For the Republicans to obtain any kind of political or messaging victory, he says the party needs to move beyond messaging points on the Affordable Care Act – known more often as “Obamacare” to its opponents – to create a bigger conversation about spending.
“Voters get Obama isn't going to change the act – it's the law – so the issue of spending would have more resonance,” explains Rehg. “They'd not only have a chance of getting some sort of deal constructed, but would also be much more effective with the public in their messaging.”
Mike Panetta, partner at Beekeeper Group, tells PRWeek that “the Republicans have done a horrible job with communications – they have completely messed this up.”
“They had an opportunity to get messages out this week that would have been very beneficial to them,” he adds. “But they went off the rails about making everything about Obamacare when they could have highlighted victories on holding the line on spending.”
Panetta says the Republicans could have emphasized all the technical glitches that occurred when the healthcare exchanges went live on Tuesday, but that story has been buried by media coverage of the shutdown.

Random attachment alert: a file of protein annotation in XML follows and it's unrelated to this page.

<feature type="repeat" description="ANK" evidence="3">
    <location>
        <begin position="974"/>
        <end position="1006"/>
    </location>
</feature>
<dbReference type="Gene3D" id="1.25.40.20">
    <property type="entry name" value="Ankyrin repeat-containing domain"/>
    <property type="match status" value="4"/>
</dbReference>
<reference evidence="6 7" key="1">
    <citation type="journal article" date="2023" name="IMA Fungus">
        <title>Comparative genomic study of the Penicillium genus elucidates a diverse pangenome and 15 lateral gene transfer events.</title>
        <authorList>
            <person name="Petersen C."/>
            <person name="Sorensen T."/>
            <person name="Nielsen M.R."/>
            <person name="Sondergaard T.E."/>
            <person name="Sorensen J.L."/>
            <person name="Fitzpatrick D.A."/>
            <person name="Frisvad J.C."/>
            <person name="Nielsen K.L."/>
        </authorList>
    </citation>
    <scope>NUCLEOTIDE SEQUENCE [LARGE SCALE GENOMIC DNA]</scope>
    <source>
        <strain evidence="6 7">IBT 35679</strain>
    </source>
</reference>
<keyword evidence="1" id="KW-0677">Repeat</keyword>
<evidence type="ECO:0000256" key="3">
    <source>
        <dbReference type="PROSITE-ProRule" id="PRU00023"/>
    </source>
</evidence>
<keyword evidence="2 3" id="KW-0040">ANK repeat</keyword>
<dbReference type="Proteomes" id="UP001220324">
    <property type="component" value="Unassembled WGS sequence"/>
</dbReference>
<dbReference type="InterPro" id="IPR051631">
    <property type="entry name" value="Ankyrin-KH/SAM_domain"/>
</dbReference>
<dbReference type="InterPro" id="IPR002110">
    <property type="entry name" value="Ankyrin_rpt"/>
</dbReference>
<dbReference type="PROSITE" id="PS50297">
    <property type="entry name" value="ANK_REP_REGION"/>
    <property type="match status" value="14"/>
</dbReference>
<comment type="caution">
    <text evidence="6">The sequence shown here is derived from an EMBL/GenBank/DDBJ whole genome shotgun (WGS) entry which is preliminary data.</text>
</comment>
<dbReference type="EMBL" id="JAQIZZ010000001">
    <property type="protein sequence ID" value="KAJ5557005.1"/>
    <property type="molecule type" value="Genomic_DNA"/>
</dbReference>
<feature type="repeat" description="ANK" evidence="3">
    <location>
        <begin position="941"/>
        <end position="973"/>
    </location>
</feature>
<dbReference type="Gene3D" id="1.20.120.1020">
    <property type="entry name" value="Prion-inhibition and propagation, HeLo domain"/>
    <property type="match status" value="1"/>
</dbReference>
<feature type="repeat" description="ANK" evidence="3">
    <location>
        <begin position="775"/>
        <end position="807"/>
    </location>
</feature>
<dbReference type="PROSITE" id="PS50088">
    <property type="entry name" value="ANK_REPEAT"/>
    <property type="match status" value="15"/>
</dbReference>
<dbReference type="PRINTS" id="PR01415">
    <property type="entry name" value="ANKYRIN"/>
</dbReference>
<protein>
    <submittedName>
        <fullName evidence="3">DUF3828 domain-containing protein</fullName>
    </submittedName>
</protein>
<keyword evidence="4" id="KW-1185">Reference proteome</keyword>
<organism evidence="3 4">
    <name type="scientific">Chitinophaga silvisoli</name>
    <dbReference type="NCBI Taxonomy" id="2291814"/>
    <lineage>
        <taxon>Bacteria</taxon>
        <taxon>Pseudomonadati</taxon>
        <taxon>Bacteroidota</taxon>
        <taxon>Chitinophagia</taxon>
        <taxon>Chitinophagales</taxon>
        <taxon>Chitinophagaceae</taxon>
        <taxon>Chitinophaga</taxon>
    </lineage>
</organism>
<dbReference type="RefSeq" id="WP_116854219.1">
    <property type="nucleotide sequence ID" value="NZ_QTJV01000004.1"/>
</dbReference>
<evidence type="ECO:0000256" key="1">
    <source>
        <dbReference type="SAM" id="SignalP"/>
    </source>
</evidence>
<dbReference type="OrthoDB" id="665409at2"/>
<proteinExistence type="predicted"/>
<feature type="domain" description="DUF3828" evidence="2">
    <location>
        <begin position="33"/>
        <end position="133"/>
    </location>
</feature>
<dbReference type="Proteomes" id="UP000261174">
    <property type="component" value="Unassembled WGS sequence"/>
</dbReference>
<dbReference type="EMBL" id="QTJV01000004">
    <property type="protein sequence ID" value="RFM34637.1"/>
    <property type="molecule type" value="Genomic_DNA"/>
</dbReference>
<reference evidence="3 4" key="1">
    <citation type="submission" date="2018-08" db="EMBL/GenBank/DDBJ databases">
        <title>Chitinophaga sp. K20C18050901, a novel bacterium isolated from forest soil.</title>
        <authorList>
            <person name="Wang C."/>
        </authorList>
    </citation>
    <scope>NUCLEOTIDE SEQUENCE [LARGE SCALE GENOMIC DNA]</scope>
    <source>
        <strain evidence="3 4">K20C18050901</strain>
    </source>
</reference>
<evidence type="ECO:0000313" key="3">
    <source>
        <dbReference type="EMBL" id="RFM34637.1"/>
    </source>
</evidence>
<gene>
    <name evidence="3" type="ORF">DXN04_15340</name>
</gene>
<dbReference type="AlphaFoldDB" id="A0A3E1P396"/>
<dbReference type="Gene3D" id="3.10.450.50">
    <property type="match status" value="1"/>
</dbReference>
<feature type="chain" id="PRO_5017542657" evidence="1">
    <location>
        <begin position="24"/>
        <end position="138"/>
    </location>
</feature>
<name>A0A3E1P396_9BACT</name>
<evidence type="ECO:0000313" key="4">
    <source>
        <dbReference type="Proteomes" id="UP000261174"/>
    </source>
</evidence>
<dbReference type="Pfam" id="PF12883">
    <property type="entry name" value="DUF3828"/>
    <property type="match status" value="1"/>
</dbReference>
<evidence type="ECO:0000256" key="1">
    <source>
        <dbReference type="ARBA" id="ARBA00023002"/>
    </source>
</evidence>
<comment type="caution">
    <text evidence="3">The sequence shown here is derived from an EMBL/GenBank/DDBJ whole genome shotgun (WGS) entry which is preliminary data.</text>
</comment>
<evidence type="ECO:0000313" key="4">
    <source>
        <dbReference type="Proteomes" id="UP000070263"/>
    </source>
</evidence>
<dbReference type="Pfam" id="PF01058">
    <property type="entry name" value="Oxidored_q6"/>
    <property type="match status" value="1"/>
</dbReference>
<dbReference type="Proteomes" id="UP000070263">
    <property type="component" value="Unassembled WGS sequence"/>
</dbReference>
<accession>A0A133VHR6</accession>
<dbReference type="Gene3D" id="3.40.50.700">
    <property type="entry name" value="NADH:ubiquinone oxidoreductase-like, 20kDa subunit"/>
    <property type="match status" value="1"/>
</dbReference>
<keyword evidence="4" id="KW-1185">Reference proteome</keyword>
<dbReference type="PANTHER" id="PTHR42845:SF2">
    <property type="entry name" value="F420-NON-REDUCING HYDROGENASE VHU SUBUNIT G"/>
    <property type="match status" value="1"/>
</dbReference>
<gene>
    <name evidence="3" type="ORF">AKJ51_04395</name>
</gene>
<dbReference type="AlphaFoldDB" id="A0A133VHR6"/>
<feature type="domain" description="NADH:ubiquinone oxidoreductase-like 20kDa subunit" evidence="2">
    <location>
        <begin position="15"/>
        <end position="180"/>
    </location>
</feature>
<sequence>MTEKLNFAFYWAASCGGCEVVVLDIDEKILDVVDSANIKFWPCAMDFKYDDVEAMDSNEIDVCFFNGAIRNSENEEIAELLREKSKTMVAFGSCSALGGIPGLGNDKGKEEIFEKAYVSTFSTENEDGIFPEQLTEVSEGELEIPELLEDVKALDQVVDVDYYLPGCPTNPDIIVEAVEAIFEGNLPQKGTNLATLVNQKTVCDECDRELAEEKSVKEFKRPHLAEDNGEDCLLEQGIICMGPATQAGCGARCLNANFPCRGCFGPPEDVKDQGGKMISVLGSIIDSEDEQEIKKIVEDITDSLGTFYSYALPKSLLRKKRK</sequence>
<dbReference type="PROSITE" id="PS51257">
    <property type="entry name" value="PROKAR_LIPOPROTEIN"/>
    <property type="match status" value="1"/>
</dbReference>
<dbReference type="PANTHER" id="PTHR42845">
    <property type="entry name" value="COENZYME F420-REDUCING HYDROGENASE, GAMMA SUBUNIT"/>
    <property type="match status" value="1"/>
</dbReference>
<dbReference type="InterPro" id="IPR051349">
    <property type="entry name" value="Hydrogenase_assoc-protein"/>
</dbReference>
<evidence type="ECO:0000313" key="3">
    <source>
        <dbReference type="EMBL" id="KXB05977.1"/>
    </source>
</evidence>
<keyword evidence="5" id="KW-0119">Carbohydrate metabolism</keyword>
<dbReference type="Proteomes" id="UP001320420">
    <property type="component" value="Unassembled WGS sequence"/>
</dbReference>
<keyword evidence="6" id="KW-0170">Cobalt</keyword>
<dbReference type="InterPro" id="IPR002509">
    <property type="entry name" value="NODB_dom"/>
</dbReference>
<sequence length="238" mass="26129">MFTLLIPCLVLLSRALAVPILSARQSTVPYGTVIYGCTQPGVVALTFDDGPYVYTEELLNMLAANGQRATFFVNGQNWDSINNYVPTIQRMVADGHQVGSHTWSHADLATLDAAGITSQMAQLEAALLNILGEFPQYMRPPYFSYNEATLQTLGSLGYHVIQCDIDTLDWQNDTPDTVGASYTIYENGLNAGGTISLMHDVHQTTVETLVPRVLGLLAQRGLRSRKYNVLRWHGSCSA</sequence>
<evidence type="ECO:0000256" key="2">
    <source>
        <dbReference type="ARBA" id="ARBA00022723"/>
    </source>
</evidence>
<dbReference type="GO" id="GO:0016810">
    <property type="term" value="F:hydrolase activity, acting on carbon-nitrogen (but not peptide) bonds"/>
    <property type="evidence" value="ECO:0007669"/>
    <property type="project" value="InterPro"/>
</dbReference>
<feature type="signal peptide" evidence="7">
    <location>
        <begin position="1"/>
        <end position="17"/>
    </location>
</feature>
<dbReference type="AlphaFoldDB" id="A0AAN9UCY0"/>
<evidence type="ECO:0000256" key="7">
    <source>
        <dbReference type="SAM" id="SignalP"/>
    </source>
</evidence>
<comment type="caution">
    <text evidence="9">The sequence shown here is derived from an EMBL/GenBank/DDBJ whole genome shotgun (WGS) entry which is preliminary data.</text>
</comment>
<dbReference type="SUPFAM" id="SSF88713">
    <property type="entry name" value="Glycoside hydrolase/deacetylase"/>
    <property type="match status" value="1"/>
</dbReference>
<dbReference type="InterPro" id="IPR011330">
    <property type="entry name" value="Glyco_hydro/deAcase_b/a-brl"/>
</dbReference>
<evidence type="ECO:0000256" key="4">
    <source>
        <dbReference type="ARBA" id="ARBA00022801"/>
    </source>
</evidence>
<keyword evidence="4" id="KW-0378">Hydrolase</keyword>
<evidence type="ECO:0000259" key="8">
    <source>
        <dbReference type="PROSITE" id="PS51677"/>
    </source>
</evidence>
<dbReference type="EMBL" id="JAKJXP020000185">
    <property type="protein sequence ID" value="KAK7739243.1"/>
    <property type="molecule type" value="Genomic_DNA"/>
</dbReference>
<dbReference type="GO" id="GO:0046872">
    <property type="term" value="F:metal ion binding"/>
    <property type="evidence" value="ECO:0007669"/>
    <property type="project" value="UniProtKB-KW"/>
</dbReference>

Still, a number of PR pros note that the GOP has effectively messaged to its core constituents. In an age of social media – and media outlets with clear political biases – the party does not need to worry as much about messaging that would resonate with the largest media outlets, says Nick Ragone, director of Ketchum's Washington office.
“Each side is playing to their base with their messaging,” he says. “It is so polarized that so long as each side is speaking to their base, they think they are accomplishing something, which is why we're at a stalemate.”
The coming narrative shift
If the shutdown extends into another week, PR pros expect the narrative to shift. Media outlets will begin focusing more often on how everyday Americans are being hurt by the impasse, rather than simply reporting on the politics of it. That coverage will engage a more widespread, less politically polarized audience – in other words, people who don't typically follow politics closely.